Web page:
There was a time, not too long ago, when Sim and Jason Day were nearly equals on the golf course. The two have gone in vastly different directions since. While Day is competing at the majors, Sim is missing an astounding number of cuts, 11 of 14 this year.
3. Mike Weir
In a true sign of desperation, Weir has chosen to play this event for the first time since 1998. I say that because a lot of players skip this event in preparation for the British Open. Weir presumably has done that for more than a decade, but considering his current form, he no longer has that luxury.
4. D.A. Points
Points is a decent player by PGA TOUR standards, so how he's missed the cut in all five of his appearances here is beyond me. Whatever the reason, there's no need to consider him this week.
5. David Duval
Playing Deere Run certainly hasn't helped David Duval's comeback effort. In five tries here, Duval has made only one cut, and he managed only a T75 that week.
Yahoo! Fantasy Golf:
This week: John Deere Classic
1. Louis Oosthuizen
2. Jonathan Byrd
Considering the lack of strength in Group A this week, Byrd will likely be on most teams. The second pick, however, should yield some variety. I am going with the defending British Open Champion. Might he be distracted by the upcoming Open Championship? Sure, but there has to be a good reason he chose to play the week prior, right?
1. David Toms
2. Bryce Molder
3. Steve Stricker
4. Matt Jones
Toms, as mentioned, is playing really well this year, and I could see him taking advantage of the weak field this week. Molder is coming off of consecutive top-10s, which somewhat negates his limited resume at Deere Run. Stricker is the player to beat this week, and he should be on every roster. Jones is a bit of a sleeper because he hasn't played that well this year. He has played well on this course, though. Jones has finished in the top-five here the last two years.
1. Jason Day
2. Charles Howell III
Similar to last week, I am forced to leave a very good option off the roster this week in Group C. The notable omission is Zach Johnson, who is from an area not too far from the quad cities, and you can bet that no one in the field wants this one more than him. That said, Johnson has only played really well here just once, in 2009 when he finished runner-up. He's not going to embarrass himself this week - he always plays well here - but for whatever reason, he's rarely in the hunt come late Sunday at the John Deere.
Starters Round One
1. Jonathan Byrd
2. Steve Stricker
3. Bryce Molder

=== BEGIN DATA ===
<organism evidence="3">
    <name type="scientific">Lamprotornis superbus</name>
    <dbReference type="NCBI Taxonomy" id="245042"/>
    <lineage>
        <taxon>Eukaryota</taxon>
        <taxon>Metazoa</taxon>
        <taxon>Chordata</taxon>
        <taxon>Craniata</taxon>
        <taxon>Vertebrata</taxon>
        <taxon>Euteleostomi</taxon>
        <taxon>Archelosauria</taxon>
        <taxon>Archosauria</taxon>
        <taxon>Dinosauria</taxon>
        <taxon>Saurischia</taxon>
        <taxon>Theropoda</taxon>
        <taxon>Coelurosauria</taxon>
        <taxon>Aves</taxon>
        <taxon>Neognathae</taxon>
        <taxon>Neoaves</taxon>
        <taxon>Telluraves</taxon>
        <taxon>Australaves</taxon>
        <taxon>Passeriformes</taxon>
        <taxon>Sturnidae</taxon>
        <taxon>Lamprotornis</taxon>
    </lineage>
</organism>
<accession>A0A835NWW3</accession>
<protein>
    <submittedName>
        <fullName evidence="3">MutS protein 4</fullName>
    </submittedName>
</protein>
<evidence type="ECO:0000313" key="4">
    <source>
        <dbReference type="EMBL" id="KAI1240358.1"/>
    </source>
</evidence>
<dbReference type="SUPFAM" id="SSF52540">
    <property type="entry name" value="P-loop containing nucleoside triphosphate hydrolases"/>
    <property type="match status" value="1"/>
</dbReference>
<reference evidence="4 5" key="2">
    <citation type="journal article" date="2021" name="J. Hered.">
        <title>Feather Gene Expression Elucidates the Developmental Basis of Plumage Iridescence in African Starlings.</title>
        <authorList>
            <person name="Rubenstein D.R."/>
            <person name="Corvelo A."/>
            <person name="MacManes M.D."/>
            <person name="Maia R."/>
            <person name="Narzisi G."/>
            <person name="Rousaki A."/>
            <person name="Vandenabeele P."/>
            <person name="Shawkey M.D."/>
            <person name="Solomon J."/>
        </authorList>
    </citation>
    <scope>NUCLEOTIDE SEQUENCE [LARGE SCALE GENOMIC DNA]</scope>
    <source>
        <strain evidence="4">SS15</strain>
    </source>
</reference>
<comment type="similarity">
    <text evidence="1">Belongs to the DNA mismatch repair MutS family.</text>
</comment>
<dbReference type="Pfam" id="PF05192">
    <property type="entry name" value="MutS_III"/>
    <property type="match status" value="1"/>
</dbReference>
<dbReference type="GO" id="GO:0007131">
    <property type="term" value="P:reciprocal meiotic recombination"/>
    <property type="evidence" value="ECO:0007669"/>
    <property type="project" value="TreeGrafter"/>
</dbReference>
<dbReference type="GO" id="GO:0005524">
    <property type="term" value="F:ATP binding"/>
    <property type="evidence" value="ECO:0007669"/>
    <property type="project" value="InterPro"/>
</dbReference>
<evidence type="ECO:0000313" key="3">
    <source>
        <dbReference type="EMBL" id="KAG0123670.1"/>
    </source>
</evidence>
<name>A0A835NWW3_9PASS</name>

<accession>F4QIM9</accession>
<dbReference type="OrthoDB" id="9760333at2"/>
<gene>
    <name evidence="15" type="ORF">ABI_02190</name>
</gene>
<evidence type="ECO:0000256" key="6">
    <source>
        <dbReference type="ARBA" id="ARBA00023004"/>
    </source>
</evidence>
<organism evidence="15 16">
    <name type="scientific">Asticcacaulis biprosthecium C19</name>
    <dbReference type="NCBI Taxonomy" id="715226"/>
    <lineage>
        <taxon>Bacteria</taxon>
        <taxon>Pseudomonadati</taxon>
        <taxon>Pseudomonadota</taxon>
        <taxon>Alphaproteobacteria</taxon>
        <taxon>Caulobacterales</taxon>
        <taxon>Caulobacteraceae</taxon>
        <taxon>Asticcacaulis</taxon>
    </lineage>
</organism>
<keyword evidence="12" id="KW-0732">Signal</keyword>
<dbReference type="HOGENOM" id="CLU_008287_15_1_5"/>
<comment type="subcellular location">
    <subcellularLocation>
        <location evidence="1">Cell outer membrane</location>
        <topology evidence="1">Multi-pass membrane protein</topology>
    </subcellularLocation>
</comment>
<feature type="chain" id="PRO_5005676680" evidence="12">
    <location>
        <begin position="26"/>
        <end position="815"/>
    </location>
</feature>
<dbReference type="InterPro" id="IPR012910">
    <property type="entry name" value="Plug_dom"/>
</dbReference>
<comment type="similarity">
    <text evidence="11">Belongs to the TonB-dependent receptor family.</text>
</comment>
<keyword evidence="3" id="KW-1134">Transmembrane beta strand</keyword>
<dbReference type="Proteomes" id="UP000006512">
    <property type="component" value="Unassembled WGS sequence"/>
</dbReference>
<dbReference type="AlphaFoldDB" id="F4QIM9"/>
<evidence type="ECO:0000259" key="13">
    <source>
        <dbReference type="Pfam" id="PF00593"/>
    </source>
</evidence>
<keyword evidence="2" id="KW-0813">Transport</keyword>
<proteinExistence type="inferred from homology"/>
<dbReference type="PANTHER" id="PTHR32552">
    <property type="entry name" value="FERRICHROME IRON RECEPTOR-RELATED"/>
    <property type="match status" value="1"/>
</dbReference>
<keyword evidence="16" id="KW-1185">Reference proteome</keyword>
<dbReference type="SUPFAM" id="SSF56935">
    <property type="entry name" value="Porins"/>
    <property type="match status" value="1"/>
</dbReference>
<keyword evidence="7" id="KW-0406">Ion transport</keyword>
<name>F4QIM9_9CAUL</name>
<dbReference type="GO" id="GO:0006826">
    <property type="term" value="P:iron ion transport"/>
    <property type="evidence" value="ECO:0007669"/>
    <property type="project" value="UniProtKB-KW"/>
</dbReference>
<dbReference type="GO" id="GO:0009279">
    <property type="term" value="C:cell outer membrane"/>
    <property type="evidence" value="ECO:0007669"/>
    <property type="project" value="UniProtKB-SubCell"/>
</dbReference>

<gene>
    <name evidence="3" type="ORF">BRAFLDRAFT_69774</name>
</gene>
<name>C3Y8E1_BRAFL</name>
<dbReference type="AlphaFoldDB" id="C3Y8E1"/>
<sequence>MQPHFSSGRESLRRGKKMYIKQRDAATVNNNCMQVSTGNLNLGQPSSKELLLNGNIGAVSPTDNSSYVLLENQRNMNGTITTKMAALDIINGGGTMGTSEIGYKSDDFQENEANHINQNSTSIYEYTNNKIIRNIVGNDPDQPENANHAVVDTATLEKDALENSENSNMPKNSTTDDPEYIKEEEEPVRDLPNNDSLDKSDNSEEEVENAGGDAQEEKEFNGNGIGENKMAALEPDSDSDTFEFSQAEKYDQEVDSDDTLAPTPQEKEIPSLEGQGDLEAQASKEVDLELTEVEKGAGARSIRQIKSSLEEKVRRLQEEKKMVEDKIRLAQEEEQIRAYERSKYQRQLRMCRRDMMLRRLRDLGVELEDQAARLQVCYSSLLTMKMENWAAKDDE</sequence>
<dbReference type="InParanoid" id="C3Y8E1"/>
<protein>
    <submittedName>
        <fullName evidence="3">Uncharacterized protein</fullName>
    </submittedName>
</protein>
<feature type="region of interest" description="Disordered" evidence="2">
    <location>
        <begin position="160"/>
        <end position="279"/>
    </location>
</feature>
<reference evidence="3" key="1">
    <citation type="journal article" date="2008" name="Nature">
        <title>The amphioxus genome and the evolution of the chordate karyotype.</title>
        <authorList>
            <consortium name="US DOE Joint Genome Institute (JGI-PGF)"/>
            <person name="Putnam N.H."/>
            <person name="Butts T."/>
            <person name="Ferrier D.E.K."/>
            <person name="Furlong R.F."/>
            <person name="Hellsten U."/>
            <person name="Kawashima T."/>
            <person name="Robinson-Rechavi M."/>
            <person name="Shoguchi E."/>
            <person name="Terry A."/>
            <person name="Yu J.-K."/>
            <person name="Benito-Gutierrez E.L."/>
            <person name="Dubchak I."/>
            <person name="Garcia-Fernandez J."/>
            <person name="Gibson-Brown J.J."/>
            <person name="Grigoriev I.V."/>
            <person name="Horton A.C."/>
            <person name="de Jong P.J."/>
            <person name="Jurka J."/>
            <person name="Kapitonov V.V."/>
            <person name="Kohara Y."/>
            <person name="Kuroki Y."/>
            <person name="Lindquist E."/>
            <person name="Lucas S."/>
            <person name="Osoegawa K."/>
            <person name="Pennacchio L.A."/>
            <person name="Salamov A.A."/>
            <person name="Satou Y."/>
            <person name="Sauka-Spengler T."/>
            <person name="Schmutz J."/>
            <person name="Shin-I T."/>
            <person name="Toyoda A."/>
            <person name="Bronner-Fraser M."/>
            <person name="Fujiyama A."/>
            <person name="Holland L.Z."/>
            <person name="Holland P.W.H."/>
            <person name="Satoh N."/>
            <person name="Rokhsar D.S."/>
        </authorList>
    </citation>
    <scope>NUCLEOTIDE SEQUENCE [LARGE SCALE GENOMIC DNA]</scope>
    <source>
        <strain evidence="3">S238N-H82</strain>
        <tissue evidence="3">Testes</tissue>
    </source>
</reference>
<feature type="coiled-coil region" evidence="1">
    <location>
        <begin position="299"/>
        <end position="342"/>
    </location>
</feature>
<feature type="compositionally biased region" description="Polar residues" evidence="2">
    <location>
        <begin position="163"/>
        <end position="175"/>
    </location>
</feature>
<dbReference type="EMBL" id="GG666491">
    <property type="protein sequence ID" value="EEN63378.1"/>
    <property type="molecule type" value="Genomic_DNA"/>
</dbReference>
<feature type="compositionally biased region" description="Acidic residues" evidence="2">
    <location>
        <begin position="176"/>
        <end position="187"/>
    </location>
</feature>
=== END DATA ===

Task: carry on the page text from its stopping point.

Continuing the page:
4. Jason Day
With Oosthuizen's motivation to play this week still unclear, I am going to start Byrd on Thursday. I'd have started him in most cases, but the decision was solidified when I added Oosthuizen. As the two-time defending champion, Stricker is an obvious choice to start the opening round this week in Group B. Molder gets the other starting spot based on his play the last two weeks. Molder has only one round in the 70s in his past two starts. Day gets the nod in Group C. I usually worry about the big-name players at events such as this, but Day likes this course and seems committed to it, so that's good enough for me.
Round Two and Going Forward:
A couple factors will determine which direction I go in Group A this week. First is how Byrd plays from the start. Byrd has a solid track record here, and if he starts well, he could put a stranglehold on the starting spot. The other factor is Oosthuizen's desire this week. Is he simply using this as a tuneup for next week, or is he interested in playing all four rounds and contending? Stricker owns one of the two starting spots in Group B this week, and it's doubtful he'll see the bench at all. The other spot will be up for grabs after Thursday, though. Molder can hold the spot with a strong start, but Toms can force my hand early if he plays well. Jones is the last one in this week, and he'll likely have to wait until Saturday to find a spot. Group C should be a nice battle this week with Day, who's becoming one of the better players in the world, and Howell III, who's coming off a nice showing last week. My guess is that Howell III will find a starting spot either Friday or Saturday this week.